Alameda County: Assisted living reform advocates hope new director will overhaul state’s licensing agency

The California agency criticized for its botched closure of a Castro Valley assisted living home is on the hunt for a new director — and it must choose from a pool of state workers unless Gov. Jerry Brown appoints an outside figure.
 

An internal hire is unlikely to satisfy senior advocates demanding a major shake-up at the Department of Social Services’ Community Care Licensing Division.

“They need an overhaul of that department,” said Patricia McGinnis, director of California Advocates for Nursing Home Reform. “Unless they have a complete change of attitude, unless they have a complete change of guard, I don’t see how things are going to be any different.”

The agency drew outrage last month for allowing more than a dozen frail residents to be left at Valley Springs Manor without proper care after the state had ordered the home closed. An internal review is now looking into what went wrong.

It was the previous head of the division, Jeffrey Hiratsuka, who initiated formal proceedings in May to revoke the license of the Castro Valley facility and ban its owners from ever running such a home again.

That was after complaints by residents and advocates against Valley Springs and a sister home in Oakland began mounting last year. The complaints led to unannounced state inspections that discovered numerous violations and forced the ouster of the homes’ longtime administrator, according to state records.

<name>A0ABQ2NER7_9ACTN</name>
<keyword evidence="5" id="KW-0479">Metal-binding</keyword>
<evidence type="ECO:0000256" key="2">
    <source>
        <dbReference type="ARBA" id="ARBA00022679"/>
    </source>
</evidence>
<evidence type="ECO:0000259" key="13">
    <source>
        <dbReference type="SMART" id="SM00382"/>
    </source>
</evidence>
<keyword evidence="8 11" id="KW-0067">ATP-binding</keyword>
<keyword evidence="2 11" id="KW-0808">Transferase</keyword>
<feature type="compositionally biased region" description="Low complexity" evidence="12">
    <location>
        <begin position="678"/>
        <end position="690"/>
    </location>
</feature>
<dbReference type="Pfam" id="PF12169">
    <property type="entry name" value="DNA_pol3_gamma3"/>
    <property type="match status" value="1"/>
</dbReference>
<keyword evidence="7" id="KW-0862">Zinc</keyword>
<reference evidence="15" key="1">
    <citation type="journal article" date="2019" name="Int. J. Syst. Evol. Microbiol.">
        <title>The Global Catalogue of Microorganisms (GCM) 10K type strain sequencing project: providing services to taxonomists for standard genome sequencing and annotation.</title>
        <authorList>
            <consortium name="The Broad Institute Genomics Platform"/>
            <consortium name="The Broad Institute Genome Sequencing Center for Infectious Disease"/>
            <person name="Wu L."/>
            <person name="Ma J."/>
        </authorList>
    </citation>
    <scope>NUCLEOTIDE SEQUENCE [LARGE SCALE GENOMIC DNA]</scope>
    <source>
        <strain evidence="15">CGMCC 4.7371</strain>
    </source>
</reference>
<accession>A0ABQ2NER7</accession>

Hiratsuka, who could not be reached for comment, retired this summer after fours years directing the division and a total of 12 years working in its Sacramento headquarters. A staff newsletter commended the 61-year-old for guiding “the program through some of the worst economic and budget times ever experienced in the state.”

Full Article and Source:
Alameda County: Assisted living reform advocates hope new director will overhaul state’s licensing agency

See Also:
Castro Valley care home patients abandoned

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2 Responses to “Alameda County: Assisted living reform advocates hope new director will overhaul state’s licensing agency”

  1. StandUp Says:

    Let's hope!

  2. StandUp Says:

    Let's hope!

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